Pillbox

From game board to Google Maps

Credit: Celia Ludwinski Credit: Celia Ludwinski

Wall Street. Whitehall. Bourbon Street. Sunset Boulevard. Pennsylvania Avenue.

Property magnates like Donald Trump can only dream of owning all of these iconic spaces. Of course, the same property magnates probably wouldn’t choose to construct a sewage treatment plant on the National Mall or a power plant at 10 Downing St., but with the new Monopoly City Streets (www.monopolycitystreets.com), all these things, and many more, have already happened on properties worldwide.

Monopoly City Streets, which went live on Sept. 9, brings the greed and scheming of the classic Monopoly to a new level. In order to promote the newest edition of this board game, the producer of the game, Hasbro, has leveraged the scalability of Web 2.0. Anybody who has wasted hours exploring the world using Google Maps can understand the appeal of being able to own property on any street on Earth.
The few weeks since Monopoly City Streets launched have not been without the usual problems faced by online services, however. According to the official blog, the site recorded over 1.7 million unique visitors on its first day, which quickly overloaded the servers. Since then, the game has expanded its capacity and is now operating more smoothly. The first few weeks of service were rife with glitches and bugs, but Hasbro engineers have now addressed most of these issues. A complete game reset took place a week after the release to prevent unfair advantages due to early bugs. As with the classic game of Monopoly, though, cheating players have been a problem since the game’s launch.

While cheaters in a board game are fairly obvious and easily dealt with, cheaters online can be more difficult to catch and have far-reaching consequences. Players using multiple accounts can take advantage of more starting funds, which allows them to control more property — imagine being able to start with $30,000 instead of the usual $1500 in the board game. More money in the game also causes inflation, which means normal players have a harder time finding property at reasonable prices.

Game play in Monopoly City Streets is straightforward. Starting with $3 million, players try to find streets to buy. According to the official FAQ, all streets in the OpenStreetMap database are available, which allows for a lot of choices. After buying streets, players have the option of using their remaining funds to build on those streets. Possible options include the frugal “Green House,” costing $50,000 and giving $8000 daily rent, all the way up to the “Monopoly Tower,” which costs an impressive $100 million and yields $850,000 in daily rent. Earning money in City Streets is deterministic: A certain rent is paid daily based on the number and type of buildings owned, provided a player logs in on that day. After two weeks of inactivity, the bank repossesses all properties. As with any Monopoly game, Chance cards appear from time to time, in this case at random intervals. These cards might add or detract from a player’s balance, or they might allow the construction of a special building, such as a stadium or power plant. Other Chance cards contain codes for discounted purchases on Hasbro’s online store.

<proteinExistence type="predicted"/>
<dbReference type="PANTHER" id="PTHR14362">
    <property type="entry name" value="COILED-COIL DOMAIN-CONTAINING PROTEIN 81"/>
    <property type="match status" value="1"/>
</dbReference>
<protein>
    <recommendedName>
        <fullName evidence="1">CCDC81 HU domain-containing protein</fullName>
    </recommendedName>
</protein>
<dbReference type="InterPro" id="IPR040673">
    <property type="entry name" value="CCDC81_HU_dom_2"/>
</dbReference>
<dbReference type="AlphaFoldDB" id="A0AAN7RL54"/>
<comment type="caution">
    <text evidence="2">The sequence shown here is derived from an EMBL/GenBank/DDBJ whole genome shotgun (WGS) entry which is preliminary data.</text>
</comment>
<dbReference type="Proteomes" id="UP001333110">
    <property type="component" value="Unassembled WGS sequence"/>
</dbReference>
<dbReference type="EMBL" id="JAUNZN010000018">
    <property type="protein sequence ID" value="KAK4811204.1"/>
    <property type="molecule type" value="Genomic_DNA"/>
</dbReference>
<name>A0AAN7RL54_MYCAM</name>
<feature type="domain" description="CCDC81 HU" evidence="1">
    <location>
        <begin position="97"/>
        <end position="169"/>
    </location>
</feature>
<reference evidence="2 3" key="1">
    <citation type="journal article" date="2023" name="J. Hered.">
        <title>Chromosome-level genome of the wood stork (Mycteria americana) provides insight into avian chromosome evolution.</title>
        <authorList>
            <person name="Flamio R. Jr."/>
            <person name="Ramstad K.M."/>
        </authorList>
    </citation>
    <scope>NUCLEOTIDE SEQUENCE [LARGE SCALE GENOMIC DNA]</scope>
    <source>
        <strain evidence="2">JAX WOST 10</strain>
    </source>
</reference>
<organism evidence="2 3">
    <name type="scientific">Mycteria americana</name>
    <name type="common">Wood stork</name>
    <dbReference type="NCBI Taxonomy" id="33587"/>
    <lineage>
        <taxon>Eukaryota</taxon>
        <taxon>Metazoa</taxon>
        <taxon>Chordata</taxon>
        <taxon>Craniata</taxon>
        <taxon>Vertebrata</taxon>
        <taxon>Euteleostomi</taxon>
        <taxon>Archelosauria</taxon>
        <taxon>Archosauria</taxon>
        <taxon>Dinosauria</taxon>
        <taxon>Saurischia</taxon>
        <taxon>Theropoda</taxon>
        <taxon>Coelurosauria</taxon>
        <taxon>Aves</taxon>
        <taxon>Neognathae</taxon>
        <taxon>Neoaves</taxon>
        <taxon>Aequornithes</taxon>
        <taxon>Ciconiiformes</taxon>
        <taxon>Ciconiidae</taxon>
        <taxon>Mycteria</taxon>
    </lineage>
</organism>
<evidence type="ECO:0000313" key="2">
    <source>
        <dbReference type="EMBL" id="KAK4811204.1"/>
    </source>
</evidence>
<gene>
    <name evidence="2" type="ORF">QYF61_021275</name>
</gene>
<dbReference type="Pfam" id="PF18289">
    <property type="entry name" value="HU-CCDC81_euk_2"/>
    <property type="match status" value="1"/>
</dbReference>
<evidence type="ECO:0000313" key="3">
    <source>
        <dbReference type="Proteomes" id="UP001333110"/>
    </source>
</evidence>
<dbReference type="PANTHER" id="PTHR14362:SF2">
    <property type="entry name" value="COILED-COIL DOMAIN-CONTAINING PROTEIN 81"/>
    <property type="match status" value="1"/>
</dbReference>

At its heart, Monopoly City Streets is still a marketing tool, and is not enough to displace the popular World of Warcraft. The initial appeal of being able to buy the street where one grew up does not last for more than a few days, and most major streets are already taken and require a large sum to buy, so owning Forbes Avenue will be out of most people’s price range. The deterministic nature of rent payments detracts from the game’s excitement. The Monopoly board game is fun because of the luck involved; one can win or lose on a single roll of the dice. In the online version, players can try to buy properties from other players and use special buildings to sabotage their opponents, but often the people on each side of this transaction will only know the other’s username.

While Monopoly City Streets will not replace the classic fun of the board game or the city-building strategy of games like SimCity, it displays great creativity on the part of its designers. The breadth of information freely available on the Internet means that this will not be the last attempt at integrating classic games with novel technology.